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Prediction of clinical progression after radical prostatectomy in a nationwide population-based cohort
Skane Univ Hosp, Dept Urol, SE-20502 Malmo, Sweden.;Lund Univ, Div Urol Canc, Dept Translat Med, S-22100 Lund, Sweden..
Karolinska Inst, Inst Environm Med, Unit Biostat, Stockholm, Sweden..
Sahlgrens Univ Hosp, Dept Cardiothorac Surg, Gothenburg, Sweden..
Lund Univ, Div Urol Canc, Dept Translat Med, S-22100 Lund, Sweden.;Cambridge Univ Hosp, Dept Urol, Cambridge, England..
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2016 (English)In: Scandinavian journal of urology, ISSN 2168-1805, E-ISSN 2168-1813, Vol. 50, no 4, 255-259 p.Article in journal (Refereed) Published
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Abstract [en]

Objective: The aim of this study was to create a model for predicting progression-free survival after radical prostatectomy for localized prostate cancer. Material and methods: The risk of biochemical recurrence (BCR) was modelled in a cohort of 3452 men aged 70 years or younger who were primarily treated with radical prostatectomy after being diagnosed between 2003 and 2006 with localized prostate cancer [clinical stage T1c-T2, Gleason score 5-10, N0/NX, M0/MX, prostate-specific antigen (PSA)<20 ng/ml]. The cohort was split into two: one cohort for model development (n = 3452) and one for validation (n = 1762). BCR was defined as two increasing PSA values of at least 0.2 ng/ml, initiation of secondary therapy, distant metastases or death from prostate cancer. Multivariable Cox proportional hazard regression was applied, predictive performance was assessed using the bootstrap resampling technique to calculate the c index, and calibration of the model was evaluated by comparing predicted and observed Kaplan-Meier 1 year BCR. Results: The overall 5 year progression-free survival was 83% after a median follow-up time of 6.8 years in the development cohort and 7.3 years in the validation cohort. The final model included T stage, PSA level, primary and secondary Gleason grade, and number of positive and negative biopsies. The c index for discrimination between high and low risk of recurrence was 0.68. The probability of progression-free survival ranged from 22% to 97% over the range of risk scores in the study population. Conclusions: This model is based on nationwide population-based data and can be used with a fair predictive accuracy to guide decisions on clinical follow-up after prostatectomy. An online calculator for convenient clinical use of the model is available at www.npcr.se/nomogram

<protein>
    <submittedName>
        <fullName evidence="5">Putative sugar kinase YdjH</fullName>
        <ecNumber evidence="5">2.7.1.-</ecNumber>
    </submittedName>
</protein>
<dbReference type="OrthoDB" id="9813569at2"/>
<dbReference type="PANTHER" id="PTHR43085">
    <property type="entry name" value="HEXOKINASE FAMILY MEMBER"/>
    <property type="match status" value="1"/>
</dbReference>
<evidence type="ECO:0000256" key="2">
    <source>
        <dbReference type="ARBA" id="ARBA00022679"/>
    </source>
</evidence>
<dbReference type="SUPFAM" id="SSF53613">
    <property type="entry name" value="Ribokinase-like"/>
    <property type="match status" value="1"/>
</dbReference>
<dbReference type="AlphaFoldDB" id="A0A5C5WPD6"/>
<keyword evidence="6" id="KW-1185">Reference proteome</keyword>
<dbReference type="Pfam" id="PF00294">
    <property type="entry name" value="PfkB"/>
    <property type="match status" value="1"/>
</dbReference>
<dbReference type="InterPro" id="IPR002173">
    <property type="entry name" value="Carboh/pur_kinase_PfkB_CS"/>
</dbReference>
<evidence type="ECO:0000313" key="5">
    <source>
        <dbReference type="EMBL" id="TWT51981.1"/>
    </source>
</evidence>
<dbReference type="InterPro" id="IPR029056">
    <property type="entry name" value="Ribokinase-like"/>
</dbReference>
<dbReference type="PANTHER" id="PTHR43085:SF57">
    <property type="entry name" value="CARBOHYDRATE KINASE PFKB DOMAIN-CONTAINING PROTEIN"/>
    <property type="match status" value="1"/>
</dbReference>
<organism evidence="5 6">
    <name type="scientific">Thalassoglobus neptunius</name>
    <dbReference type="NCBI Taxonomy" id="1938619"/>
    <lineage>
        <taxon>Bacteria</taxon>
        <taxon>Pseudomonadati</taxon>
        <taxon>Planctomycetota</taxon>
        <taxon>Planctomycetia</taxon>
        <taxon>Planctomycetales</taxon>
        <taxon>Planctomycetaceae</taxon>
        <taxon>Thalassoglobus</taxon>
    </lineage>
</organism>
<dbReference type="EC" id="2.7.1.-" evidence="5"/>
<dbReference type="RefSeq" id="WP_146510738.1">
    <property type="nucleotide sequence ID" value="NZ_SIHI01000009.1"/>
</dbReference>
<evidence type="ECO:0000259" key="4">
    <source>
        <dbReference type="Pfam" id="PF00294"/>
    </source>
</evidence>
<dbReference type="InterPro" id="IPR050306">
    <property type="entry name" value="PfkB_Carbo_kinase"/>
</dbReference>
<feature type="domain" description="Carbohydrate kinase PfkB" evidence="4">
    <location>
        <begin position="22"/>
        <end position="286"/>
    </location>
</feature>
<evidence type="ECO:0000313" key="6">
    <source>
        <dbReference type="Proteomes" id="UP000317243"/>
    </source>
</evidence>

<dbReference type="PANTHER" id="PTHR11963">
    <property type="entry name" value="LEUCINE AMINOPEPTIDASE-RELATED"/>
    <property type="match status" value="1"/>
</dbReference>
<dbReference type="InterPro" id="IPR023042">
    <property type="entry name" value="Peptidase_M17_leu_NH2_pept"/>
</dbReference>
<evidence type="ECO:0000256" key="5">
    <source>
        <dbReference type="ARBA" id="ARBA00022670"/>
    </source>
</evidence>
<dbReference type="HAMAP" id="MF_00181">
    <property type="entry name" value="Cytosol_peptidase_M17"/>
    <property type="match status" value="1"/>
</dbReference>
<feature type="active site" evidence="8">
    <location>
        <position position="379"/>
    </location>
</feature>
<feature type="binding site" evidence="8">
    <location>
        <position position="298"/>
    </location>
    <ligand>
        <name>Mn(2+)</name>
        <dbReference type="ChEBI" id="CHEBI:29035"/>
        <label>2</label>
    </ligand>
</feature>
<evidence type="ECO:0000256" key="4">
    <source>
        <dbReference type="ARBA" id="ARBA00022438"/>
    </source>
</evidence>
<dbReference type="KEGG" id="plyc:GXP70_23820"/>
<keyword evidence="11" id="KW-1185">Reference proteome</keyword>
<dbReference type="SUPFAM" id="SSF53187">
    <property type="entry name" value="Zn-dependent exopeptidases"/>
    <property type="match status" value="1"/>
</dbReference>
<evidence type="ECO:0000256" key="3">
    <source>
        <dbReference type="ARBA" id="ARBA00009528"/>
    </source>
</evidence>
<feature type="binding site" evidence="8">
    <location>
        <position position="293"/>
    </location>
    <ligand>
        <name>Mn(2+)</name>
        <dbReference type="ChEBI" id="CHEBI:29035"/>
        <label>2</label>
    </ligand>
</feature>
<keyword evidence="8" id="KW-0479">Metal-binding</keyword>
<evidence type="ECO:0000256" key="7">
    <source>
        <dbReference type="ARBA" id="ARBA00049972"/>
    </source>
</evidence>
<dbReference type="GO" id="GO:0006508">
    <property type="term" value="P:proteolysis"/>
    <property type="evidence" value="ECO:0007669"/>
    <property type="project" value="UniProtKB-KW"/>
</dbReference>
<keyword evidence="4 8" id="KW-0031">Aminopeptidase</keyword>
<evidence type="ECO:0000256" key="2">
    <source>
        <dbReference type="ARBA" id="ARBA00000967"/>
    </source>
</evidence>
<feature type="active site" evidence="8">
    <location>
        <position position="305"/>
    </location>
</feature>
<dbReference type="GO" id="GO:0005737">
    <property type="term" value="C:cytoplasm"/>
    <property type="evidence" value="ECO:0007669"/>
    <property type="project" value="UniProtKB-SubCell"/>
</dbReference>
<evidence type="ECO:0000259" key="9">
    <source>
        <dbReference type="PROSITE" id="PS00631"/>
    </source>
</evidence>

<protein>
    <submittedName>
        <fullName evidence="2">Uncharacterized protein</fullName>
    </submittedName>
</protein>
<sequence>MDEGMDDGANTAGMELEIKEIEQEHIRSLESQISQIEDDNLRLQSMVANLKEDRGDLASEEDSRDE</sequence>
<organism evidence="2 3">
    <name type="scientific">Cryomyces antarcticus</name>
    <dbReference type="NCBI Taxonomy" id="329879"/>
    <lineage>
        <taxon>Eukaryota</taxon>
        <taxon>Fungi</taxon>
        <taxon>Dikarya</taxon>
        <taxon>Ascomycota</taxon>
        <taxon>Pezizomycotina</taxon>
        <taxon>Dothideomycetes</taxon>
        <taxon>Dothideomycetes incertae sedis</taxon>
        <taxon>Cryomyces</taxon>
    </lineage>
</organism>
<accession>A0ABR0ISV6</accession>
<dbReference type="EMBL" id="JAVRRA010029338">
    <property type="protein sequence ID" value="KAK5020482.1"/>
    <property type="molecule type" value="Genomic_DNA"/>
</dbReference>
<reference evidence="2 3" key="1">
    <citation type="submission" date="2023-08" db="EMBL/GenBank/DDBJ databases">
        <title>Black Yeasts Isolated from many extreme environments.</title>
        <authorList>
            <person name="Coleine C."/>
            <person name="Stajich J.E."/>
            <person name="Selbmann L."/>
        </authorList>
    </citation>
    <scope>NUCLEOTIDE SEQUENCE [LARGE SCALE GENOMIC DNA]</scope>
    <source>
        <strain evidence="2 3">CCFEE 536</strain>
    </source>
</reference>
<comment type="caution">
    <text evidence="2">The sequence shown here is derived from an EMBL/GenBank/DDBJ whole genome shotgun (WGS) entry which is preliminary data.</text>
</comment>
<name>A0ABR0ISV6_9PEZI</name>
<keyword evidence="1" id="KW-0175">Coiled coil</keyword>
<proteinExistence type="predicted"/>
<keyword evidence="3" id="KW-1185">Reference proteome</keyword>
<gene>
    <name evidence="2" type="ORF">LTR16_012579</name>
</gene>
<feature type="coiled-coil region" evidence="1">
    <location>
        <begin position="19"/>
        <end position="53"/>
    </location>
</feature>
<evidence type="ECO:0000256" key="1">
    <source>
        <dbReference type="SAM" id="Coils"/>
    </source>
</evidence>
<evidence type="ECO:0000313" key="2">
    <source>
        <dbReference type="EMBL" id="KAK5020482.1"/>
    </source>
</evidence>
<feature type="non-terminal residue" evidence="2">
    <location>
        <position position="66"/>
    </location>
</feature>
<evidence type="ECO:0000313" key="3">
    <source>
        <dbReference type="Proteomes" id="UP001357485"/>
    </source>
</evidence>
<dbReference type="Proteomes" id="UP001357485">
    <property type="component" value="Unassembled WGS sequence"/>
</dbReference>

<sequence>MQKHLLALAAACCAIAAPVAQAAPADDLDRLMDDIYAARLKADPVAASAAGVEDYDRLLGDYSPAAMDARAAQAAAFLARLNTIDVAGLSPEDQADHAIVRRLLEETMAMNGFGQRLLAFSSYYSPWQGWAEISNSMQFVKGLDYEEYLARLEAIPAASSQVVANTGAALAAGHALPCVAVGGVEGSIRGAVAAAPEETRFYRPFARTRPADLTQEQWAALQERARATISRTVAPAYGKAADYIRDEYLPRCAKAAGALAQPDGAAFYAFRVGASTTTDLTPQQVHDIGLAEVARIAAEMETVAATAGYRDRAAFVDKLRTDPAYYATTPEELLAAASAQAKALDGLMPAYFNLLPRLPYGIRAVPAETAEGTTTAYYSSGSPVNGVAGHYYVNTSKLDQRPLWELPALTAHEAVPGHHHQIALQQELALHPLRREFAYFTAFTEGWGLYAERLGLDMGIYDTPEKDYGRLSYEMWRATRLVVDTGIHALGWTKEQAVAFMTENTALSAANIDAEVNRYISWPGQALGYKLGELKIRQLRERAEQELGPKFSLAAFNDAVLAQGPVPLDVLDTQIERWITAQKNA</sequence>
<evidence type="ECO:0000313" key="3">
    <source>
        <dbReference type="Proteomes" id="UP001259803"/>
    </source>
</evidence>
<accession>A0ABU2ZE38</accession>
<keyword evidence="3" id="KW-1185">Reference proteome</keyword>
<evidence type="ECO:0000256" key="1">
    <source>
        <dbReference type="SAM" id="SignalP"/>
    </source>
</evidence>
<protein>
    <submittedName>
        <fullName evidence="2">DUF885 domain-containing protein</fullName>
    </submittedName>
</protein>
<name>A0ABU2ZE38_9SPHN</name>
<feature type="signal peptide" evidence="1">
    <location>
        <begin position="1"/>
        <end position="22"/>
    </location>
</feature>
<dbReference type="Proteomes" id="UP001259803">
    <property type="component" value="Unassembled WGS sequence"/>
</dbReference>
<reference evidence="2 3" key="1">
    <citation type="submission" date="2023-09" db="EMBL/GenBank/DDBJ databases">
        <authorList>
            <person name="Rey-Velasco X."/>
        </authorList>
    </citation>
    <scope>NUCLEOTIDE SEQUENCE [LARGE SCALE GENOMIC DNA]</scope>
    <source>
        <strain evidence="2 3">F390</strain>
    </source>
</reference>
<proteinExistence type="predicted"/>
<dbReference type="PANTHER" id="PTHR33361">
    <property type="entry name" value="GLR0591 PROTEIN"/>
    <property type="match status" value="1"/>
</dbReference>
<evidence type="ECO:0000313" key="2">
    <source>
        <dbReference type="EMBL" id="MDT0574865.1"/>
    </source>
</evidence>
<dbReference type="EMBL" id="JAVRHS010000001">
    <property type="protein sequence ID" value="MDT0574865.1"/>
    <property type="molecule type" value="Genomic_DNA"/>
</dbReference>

Place, publisher, year, edition, pages
2016. Vol. 50, no 4, 255-259 p.
Keyword [en]
Biochemical recurrence, nomogram, predictive models, prostate cancer, radical prostatectomy
National Category
Surgery Urology and Nephrology
Identifiers
URN: urn:nbn:se:uu:diva-300104DOI: 10.1080/21681805.2016.1183226ISI: 000379024000003PubMedID: 27192553OAI: oai:DiVA.org:uu-300104DiVA: diva2:950808
Funder
Swedish Research Council, K2014-66X-20760-07-4 825-2012-5047Swedish Cancer Society, 14 0274 13 0428 2011 825 12 0475
Available from: 2016-08-02 Created: 2016-08-02 Last updated: 2016-08-02Bibliographically approved

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